How are diabetes and hyperthyroid diagnosed? Are those just standard blood tests? Since I'm having a full panel done, if any additional tests need to be done now would be the time for me to write up a "list" to discuss with their vet...
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Old August 31st, 2010, 01:18 PM
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This sounds like a good thread for Dr Lee. I will PM him.
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Old August 31st, 2010, 01:29 PM
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Bengal boys' diet

Here are the canned foods the boys currently eat in a week (each eats 5.5-6oz/day): 3 cans Wellness Chicken, 3 cans Wellness Turkey, 1 can Natural Balance Duck & Green Pea, 1 can Natural Balance Venison & Green Pea, 1 can Natural Balance Chicken & Green Pea, 1 can California Natural Salmon & Sweet Potato, 1 can either Evangers Organic Turkey & Butternut Squash OR By Nature Organics (chicken, turkey, or a combination), 1 can Nature's Variety Instinct Rabbit, 1 can Nature's Variety Instinct Lamb, and finally 1 can Nature's Variety Instinct Venison OR Duck.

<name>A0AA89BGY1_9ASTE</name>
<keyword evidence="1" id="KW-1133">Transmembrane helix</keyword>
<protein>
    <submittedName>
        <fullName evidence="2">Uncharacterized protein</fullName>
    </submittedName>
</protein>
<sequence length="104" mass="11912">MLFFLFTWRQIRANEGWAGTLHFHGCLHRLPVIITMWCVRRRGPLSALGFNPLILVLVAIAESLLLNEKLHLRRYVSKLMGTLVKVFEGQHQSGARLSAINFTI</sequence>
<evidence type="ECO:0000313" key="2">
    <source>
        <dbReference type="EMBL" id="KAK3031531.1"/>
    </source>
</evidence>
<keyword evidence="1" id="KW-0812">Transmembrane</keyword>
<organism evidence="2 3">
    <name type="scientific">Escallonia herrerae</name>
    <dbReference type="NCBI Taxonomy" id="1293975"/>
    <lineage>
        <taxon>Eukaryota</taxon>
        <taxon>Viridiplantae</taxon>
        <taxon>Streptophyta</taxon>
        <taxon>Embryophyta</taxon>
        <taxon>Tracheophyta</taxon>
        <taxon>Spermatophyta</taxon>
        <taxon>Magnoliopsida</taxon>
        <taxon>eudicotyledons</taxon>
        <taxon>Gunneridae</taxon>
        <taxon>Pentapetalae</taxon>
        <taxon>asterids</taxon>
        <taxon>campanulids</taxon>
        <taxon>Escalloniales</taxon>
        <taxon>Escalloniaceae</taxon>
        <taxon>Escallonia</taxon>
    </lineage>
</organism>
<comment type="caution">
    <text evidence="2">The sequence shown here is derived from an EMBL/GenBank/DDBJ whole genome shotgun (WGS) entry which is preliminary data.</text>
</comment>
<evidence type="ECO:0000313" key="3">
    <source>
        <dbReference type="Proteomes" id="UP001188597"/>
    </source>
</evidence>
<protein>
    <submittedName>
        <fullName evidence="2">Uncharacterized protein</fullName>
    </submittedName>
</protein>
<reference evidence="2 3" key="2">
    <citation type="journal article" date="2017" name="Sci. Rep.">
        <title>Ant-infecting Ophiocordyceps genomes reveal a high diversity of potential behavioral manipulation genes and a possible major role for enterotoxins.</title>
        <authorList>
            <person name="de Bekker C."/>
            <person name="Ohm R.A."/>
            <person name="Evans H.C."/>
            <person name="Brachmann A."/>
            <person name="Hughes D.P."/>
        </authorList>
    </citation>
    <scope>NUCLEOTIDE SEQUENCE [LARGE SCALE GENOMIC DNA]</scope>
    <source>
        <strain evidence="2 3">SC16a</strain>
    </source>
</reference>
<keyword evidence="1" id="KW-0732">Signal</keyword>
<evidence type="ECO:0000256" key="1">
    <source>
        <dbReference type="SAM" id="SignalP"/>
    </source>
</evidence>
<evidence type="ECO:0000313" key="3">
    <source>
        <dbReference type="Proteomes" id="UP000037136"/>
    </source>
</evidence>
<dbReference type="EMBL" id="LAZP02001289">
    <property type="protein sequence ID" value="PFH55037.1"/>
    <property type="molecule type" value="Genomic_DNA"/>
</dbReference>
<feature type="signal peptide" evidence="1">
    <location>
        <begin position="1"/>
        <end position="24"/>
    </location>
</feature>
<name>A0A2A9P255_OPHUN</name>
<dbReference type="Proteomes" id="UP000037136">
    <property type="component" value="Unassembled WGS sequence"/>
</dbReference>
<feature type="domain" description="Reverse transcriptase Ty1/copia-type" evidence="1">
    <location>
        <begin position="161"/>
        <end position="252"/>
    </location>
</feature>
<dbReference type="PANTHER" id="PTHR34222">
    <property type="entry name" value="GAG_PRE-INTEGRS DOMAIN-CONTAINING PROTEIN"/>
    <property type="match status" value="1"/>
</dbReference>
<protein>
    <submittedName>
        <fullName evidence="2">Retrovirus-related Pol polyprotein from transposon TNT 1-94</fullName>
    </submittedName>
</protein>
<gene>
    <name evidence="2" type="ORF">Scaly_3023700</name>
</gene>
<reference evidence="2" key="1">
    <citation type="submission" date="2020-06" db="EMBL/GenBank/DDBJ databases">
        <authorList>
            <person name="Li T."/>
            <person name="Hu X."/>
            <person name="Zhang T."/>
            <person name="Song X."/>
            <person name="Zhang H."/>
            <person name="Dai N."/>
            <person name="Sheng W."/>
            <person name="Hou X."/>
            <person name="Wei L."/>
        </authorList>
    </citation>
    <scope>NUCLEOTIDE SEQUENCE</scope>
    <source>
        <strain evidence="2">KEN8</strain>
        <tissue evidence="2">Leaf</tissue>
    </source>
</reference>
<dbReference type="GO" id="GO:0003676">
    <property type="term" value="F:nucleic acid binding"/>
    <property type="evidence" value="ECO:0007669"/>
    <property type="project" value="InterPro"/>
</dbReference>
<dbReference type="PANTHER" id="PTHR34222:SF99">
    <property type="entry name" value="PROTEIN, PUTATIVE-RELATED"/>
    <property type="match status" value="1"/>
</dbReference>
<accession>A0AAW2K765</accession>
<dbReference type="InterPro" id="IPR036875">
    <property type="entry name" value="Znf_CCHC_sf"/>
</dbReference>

For dry they each get a scant 1/8 cup dry before bed. I mix Taste of the Wild and Acana (Grasslands variety).

Lastly, all foods are 100% grain-free and by-products free....

The internist my vet spoke to thought that the elevated creatinine could be due to high muscle mass and/or high protein diet....
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Old August 31st, 2010, 01:54 PM